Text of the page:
The second half of the album begins with harmonica kicking off "Haberdasher Blues", a slowed-down roadhouse number with David Johansen singing about how "Everything's gonna be alright / This Mornin'". "Spanish Sushi" is an instrumental featuring Perry and his two sons playing around with vaguely Eastern sounds and blues. "Eve of Destruction" is a rolling cover of the P.F. Sloan tune. Recalling latter-day Johnny Cash, Perry's takes the lead vocals. "I'm Going Crazy" and "Won't Let Me Go" finish out the album. While it never hits a stone cold groove or really cuts loose, Sweezerland Manifesto makes a strong case that Aerosmith can drop the pop sheen and ditch the reliance on ballads.

At ten songs, Sweetzerland Manifesto doesn't overstay its welcome and Perry's guitar never becomes overindulgent. It's not exactly the lost or delayed classic Aerosmith album we have all been yearning for, but it doesn't sound like a thrown together collection of wannabe or rejected Aerosmith songs. Neither does it sound quite like a full, finished band in its own right, though it does have its own identity. However, it's something to help tide over Aerosmith fans and a demonstration that whatever the holdup is with making new Aerosmith music, it doesn't seem to be Joe Perry.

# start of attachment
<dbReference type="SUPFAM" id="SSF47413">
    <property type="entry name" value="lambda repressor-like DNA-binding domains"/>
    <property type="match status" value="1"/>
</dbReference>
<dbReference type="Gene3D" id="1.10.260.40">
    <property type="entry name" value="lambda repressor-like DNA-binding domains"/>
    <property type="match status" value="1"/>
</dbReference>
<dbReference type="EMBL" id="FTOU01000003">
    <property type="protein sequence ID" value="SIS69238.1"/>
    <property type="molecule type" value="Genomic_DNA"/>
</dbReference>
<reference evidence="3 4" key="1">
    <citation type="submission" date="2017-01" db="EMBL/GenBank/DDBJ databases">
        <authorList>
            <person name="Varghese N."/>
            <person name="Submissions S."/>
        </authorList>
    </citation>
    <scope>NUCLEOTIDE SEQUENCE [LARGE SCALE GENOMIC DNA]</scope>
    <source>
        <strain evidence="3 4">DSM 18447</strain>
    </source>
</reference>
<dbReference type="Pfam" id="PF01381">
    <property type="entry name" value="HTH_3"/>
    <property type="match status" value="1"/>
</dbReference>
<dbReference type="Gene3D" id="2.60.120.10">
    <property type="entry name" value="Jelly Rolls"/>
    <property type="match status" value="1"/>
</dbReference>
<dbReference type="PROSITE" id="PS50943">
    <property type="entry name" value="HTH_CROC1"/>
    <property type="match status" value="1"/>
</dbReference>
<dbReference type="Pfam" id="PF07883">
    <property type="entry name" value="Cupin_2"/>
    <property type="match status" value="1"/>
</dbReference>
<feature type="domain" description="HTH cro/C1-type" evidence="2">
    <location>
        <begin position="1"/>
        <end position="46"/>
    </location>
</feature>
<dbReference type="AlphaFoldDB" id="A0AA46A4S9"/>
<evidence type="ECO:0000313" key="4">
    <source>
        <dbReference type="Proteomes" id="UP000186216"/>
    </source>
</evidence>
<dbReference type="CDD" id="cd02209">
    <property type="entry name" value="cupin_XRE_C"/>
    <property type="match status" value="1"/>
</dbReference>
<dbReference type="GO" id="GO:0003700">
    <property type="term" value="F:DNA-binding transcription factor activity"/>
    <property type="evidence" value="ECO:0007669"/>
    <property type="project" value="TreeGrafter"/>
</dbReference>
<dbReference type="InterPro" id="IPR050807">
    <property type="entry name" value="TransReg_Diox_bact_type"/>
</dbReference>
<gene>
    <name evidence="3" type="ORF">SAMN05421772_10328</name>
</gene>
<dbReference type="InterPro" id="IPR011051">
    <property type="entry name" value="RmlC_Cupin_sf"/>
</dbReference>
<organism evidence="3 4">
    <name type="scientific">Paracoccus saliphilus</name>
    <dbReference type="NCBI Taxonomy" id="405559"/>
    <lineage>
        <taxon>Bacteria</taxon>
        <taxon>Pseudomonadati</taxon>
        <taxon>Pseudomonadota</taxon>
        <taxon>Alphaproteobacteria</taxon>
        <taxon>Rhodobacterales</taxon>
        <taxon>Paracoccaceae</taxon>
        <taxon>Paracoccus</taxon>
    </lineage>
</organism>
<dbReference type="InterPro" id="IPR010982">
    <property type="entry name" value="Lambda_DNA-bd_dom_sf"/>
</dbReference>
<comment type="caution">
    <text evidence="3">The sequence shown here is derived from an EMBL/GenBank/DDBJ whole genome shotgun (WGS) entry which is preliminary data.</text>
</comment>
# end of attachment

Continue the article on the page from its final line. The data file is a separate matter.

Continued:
5
Music


Books


Film


Recent
Music

12 Essential Performances from New Orleans' Piano "Professors"

New Orleans music is renowned for its piano players. Here's a dozen jams from great Crescent City keyboardists, past and present, and a little something extra.

Music

Jess Williamson Reimagines the Occult As Source Power on 'Sorceress'

Folk singer-songwriter, Jess Williamson wants listeners to know magic is not found in tarot cards or mass-produced smudge sticks. Rather, transformative power is deeply personal, thereby locating Sorceress as an indelible conveyor of strength and wisdom.

By the Book

Flight and Return: Kendra Atleework's Memoir, 'Miracle Country'

Although inconsistent as a memoir, Miracle Country is a breathtaking environmental history. Atleework is a shrewd observer and her writing is a gratifying contribution to the desert-literature genre.

Music

Mark Olson and Ingunn Ringvold Celebrate New Album With Performance Video (premiere)

Mark Olson (The Jayhawks) and Ingunn Ringvold share a 20-minute performance video that highlights their new album, Magdalen Accepts the Invitation. "This was an opportunity to perform the new songs and pretend in a way that we were still going on tour because we had been so looking forward to that."

Music

David Grubbs and Taku Unami Collaborate on the Downright Riveting 'Comet Meta'